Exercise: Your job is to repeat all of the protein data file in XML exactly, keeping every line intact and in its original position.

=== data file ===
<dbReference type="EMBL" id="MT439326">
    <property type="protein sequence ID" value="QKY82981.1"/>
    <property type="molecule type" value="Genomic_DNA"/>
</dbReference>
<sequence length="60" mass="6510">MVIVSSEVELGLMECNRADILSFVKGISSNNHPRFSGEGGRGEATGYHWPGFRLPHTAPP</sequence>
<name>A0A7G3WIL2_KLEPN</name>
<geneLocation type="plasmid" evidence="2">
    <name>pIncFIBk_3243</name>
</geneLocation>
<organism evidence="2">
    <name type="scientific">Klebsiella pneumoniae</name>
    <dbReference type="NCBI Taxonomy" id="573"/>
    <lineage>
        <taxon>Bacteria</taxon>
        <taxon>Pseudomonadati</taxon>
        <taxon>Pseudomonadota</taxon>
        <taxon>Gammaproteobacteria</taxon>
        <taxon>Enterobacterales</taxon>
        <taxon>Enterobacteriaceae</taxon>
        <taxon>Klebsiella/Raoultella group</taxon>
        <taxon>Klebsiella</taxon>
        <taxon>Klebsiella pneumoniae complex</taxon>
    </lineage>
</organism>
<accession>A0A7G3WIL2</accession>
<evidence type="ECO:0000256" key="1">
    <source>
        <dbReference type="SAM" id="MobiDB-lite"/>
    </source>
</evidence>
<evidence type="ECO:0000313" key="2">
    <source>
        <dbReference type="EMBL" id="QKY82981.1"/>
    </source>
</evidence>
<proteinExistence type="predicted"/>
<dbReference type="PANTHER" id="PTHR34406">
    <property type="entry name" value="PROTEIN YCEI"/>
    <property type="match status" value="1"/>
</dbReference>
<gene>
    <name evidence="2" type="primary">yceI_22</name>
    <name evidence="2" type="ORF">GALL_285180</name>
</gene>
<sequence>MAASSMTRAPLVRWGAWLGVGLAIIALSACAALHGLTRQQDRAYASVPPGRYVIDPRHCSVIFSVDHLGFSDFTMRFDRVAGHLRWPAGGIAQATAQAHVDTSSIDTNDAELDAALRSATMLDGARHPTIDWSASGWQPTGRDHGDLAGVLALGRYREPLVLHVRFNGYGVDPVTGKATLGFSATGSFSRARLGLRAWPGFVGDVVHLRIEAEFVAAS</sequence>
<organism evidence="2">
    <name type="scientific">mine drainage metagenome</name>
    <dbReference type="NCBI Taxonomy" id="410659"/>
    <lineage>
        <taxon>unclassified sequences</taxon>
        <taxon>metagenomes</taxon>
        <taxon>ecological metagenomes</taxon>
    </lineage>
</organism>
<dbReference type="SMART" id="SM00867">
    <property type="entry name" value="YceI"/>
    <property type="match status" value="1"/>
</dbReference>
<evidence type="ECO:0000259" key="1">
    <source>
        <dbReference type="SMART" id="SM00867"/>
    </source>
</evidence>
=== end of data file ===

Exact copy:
<dbReference type="EMBL" id="MT439326">
    <property type="protein sequence ID" value="QKY82981.1"/>
    <property type="molecule type" value="Genomic_DNA"/>
</dbReference>
<sequence length="60" mass="6510">MVIVSSEVELGLMECNRADILSFVKGISSNNHPRFSGEGGRGEATGYHWPGFRLPHTAPP</sequence>
<name>A0A7G3WIL2_KLEPN</name>
<geneLocation type="plasmid" evidence="2">
    <name>pIncFIBk_3243</name>
</geneLocation>
<organism evidence="2">
    <name type="scientific">Klebsiella pneumoniae</name>
    <dbReference type="NCBI Taxonomy" id="573"/>
    <lineage>
        <taxon>Bacteria</taxon>
        <taxon>Pseudomonadati</taxon>
        <taxon>Pseudomonadota</taxon>
        <taxon>Gammaproteobacteria</taxon>
        <taxon>Enterobacterales</taxon>
        <taxon>Enterobacteriaceae</taxon>
        <taxon>Klebsiella/Raoultella group</taxon>
        <taxon>Klebsiella</taxon>
        <taxon>Klebsiella pneumoniae complex</taxon>
    </lineage>
</organism>
<accession>A0A7G3WIL2</accession>
<evidence type="ECO:0000256" key="1">
    <source>
        <dbReference type="SAM" id="MobiDB-lite"/>
    </source>
</evidence>
<evidence type="ECO:0000313" key="2">
    <source>
        <dbReference type="EMBL" id="QKY82981.1"/>
    </source>
</evidence>
<proteinExistence type="predicted"/>
<dbReference type="PANTHER" id="PTHR34406">
    <property type="entry name" value="PROTEIN YCEI"/>
    <property type="match status" value="1"/>
</dbReference>
<gene>
    <name evidence="2" type="primary">yceI_22</name>
    <name evidence="2" type="ORF">GALL_285180</name>
</gene>
<sequence>MAASSMTRAPLVRWGAWLGVGLAIIALSACAALHGLTRQQDRAYASVPPGRYVIDPRHCSVIFSVDHLGFSDFTMRFDRVAGHLRWPAGGIAQATAQAHVDTSSIDTNDAELDAALRSATMLDGARHPTIDWSASGWQPTGRDHGDLAGVLALGRYREPLVLHVRFNGYGVDPVTGKATLGFSATGSFSRARLGLRAWPGFVGDVVHLRIEAEFVAAS</sequence>
<organism evidence="2">
    <name type="scientific">mine drainage metagenome</name>
    <dbReference type="NCBI Taxonomy" id="410659"/>
    <lineage>
        <taxon>unclassified sequences</taxon>
        <taxon>metagenomes</taxon>
        <taxon>ecological metagenomes</taxon>
    </lineage>
</organism>
<dbReference type="SMART" id="SM00867">
    <property type="entry name" value="YceI"/>
    <property type="match status" value="1"/>
</dbReference>
<evidence type="ECO:0000259" key="1">
    <source>
        <dbReference type="SMART" id="SM00867"/>
    </source>
</evidence>